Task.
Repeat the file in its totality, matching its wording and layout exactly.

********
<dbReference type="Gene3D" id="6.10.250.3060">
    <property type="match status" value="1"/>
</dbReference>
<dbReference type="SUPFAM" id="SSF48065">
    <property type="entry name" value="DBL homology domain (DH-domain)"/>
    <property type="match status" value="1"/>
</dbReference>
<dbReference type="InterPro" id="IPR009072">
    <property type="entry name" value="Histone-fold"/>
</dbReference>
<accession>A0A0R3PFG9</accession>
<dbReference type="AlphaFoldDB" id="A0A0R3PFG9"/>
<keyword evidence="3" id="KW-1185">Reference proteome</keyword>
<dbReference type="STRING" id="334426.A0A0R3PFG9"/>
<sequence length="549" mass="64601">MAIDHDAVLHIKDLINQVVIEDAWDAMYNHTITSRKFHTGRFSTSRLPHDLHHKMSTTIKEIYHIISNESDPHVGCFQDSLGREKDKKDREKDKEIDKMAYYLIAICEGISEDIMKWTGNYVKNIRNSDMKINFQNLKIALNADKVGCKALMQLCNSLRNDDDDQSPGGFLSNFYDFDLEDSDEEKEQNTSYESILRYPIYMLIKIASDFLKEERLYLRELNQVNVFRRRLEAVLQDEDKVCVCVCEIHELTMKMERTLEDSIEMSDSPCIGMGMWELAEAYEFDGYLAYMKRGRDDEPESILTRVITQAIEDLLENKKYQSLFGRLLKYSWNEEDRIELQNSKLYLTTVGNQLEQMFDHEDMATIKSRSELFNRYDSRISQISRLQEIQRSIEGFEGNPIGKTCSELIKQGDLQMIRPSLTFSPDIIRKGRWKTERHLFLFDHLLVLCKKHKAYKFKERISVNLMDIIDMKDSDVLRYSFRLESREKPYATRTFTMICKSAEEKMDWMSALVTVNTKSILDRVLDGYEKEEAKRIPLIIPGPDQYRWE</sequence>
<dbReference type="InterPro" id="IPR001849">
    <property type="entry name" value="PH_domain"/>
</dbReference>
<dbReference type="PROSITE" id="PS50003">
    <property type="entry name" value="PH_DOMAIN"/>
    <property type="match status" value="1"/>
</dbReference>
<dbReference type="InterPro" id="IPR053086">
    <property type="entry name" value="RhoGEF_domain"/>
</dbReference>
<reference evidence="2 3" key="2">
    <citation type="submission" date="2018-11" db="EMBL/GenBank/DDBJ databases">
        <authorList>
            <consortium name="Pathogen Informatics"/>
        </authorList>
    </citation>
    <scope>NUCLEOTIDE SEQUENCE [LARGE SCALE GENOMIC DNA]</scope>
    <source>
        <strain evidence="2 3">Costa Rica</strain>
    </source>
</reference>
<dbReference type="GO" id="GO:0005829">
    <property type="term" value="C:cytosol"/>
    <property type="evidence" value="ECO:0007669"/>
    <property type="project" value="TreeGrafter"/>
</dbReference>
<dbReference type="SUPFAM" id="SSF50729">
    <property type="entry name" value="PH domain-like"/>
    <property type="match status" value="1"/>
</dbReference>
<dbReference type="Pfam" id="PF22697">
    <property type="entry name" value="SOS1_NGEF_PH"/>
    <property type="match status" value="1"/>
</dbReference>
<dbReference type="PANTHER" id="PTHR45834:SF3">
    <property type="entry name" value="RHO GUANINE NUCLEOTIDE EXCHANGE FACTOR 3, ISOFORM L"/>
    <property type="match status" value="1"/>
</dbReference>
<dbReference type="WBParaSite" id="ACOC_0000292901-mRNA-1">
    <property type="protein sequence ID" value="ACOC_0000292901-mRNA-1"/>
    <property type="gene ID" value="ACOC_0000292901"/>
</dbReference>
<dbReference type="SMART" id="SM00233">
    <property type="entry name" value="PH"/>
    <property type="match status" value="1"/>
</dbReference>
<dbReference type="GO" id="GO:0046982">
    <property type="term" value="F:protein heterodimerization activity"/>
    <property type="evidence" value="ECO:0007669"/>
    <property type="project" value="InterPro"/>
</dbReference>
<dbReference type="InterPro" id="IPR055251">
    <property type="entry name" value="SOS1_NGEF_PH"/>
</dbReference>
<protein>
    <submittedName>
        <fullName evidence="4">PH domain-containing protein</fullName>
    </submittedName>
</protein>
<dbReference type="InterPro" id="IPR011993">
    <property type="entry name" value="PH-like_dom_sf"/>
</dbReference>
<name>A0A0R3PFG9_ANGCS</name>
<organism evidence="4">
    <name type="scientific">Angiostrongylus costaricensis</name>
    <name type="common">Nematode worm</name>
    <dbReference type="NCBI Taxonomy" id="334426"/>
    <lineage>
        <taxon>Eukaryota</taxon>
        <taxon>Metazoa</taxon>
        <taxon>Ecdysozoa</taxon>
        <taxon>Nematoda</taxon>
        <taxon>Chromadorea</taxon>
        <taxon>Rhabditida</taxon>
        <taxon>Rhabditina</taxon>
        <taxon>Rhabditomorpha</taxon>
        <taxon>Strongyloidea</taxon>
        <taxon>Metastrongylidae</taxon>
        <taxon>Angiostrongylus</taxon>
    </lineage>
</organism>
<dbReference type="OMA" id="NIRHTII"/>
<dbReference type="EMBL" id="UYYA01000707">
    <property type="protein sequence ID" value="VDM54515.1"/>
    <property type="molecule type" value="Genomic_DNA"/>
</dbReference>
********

<dbReference type="Gene3D" id="6.10.250.3060">
    <property type="match status" value="1"/>
</dbReference>
<dbReference type="SUPFAM" id="SSF48065">
    <property type="entry name" value="DBL homology domain (DH-domain)"/>
    <property type="match status" value="1"/>
</dbReference>
<dbReference type="InterPro" id="IPR009072">
    <property type="entry name" value="Histone-fold"/>
</dbReference>
<accession>A0A0R3PFG9</accession>
<dbReference type="AlphaFoldDB" id="A0A0R3PFG9"/>
<keyword evidence="3" id="KW-1185">Reference proteome</keyword>
<dbReference type="STRING" id="334426.A0A0R3PFG9"/>
<sequence length="549" mass="64601">MAIDHDAVLHIKDLINQVVIEDAWDAMYNHTITSRKFHTGRFSTSRLPHDLHHKMSTTIKEIYHIISNESDPHVGCFQDSLGREKDKKDREKDKEIDKMAYYLIAICEGISEDIMKWTGNYVKNIRNSDMKINFQNLKIALNADKVGCKALMQLCNSLRNDDDDQSPGGFLSNFYDFDLEDSDEEKEQNTSYESILRYPIYMLIKIASDFLKEERLYLRELNQVNVFRRRLEAVLQDEDKVCVCVCEIHELTMKMERTLEDSIEMSDSPCIGMGMWELAEAYEFDGYLAYMKRGRDDEPESILTRVITQAIEDLLENKKYQSLFGRLLKYSWNEEDRIELQNSKLYLTTVGNQLEQMFDHEDMATIKSRSELFNRYDSRISQISRLQEIQRSIEGFEGNPIGKTCSELIKQGDLQMIRPSLTFSPDIIRKGRWKTERHLFLFDHLLVLCKKHKAYKFKERISVNLMDIIDMKDSDVLRYSFRLESREKPYATRTFTMICKSAEEKMDWMSALVTVNTKSILDRVLDGYEKEEAKRIPLIIPGPDQYRWE</sequence>
<dbReference type="InterPro" id="IPR001849">
    <property type="entry name" value="PH_domain"/>
</dbReference>
<dbReference type="PROSITE" id="PS50003">
    <property type="entry name" value="PH_DOMAIN"/>
    <property type="match status" value="1"/>
</dbReference>
<dbReference type="InterPro" id="IPR053086">
    <property type="entry name" value="RhoGEF_domain"/>
</dbReference>
<reference evidence="2 3" key="2">
    <citation type="submission" date="2018-11" db="EMBL/GenBank/DDBJ databases">
        <authorList>
            <consortium name="Pathogen Informatics"/>
        </authorList>
    </citation>
    <scope>NUCLEOTIDE SEQUENCE [LARGE SCALE GENOMIC DNA]</scope>
    <source>
        <strain evidence="2 3">Costa Rica</strain>
    </source>
</reference>
<dbReference type="GO" id="GO:0005829">
    <property type="term" value="C:cytosol"/>
    <property type="evidence" value="ECO:0007669"/>
    <property type="project" value="TreeGrafter"/>
</dbReference>
<dbReference type="SUPFAM" id="SSF50729">
    <property type="entry name" value="PH domain-like"/>
    <property type="match status" value="1"/>
</dbReference>
<dbReference type="Pfam" id="PF22697">
    <property type="entry name" value="SOS1_NGEF_PH"/>
    <property type="match status" value="1"/>
</dbReference>
<dbReference type="PANTHER" id="PTHR45834:SF3">
    <property type="entry name" value="RHO GUANINE NUCLEOTIDE EXCHANGE FACTOR 3, ISOFORM L"/>
    <property type="match status" value="1"/>
</dbReference>
<dbReference type="WBParaSite" id="ACOC_0000292901-mRNA-1">
    <property type="protein sequence ID" value="ACOC_0000292901-mRNA-1"/>
    <property type="gene ID" value="ACOC_0000292901"/>
</dbReference>
<dbReference type="SMART" id="SM00233">
    <property type="entry name" value="PH"/>
    <property type="match status" value="1"/>
</dbReference>
<dbReference type="GO" id="GO:0046982">
    <property type="term" value="F:protein heterodimerization activity"/>
    <property type="evidence" value="ECO:0007669"/>
    <property type="project" value="InterPro"/>
</dbReference>
<dbReference type="InterPro" id="IPR055251">
    <property type="entry name" value="SOS1_NGEF_PH"/>
</dbReference>
<protein>
    <submittedName>
        <fullName evidence="4">PH domain-containing protein</fullName>
    </submittedName>
</protein>
<dbReference type="InterPro" id="IPR011993">
    <property type="entry name" value="PH-like_dom_sf"/>
</dbReference>
<name>A0A0R3PFG9_ANGCS</name>
<organism evidence="4">
    <name type="scientific">Angiostrongylus costaricensis</name>
    <name type="common">Nematode worm</name>
    <dbReference type="NCBI Taxonomy" id="334426"/>
    <lineage>
        <taxon>Eukaryota</taxon>
        <taxon>Metazoa</taxon>
        <taxon>Ecdysozoa</taxon>
        <taxon>Nematoda</taxon>
        <taxon>Chromadorea</taxon>
        <taxon>Rhabditida</taxon>
        <taxon>Rhabditina</taxon>
        <taxon>Rhabditomorpha</taxon>
        <taxon>Strongyloidea</taxon>
        <taxon>Metastrongylidae</taxon>
        <taxon>Angiostrongylus</taxon>
    </lineage>
</organism>
<dbReference type="OMA" id="NIRHTII"/>
<dbReference type="EMBL" id="UYYA01000707">
    <property type="protein sequence ID" value="VDM54515.1"/>
    <property type="molecule type" value="Genomic_DNA"/>
</dbReference>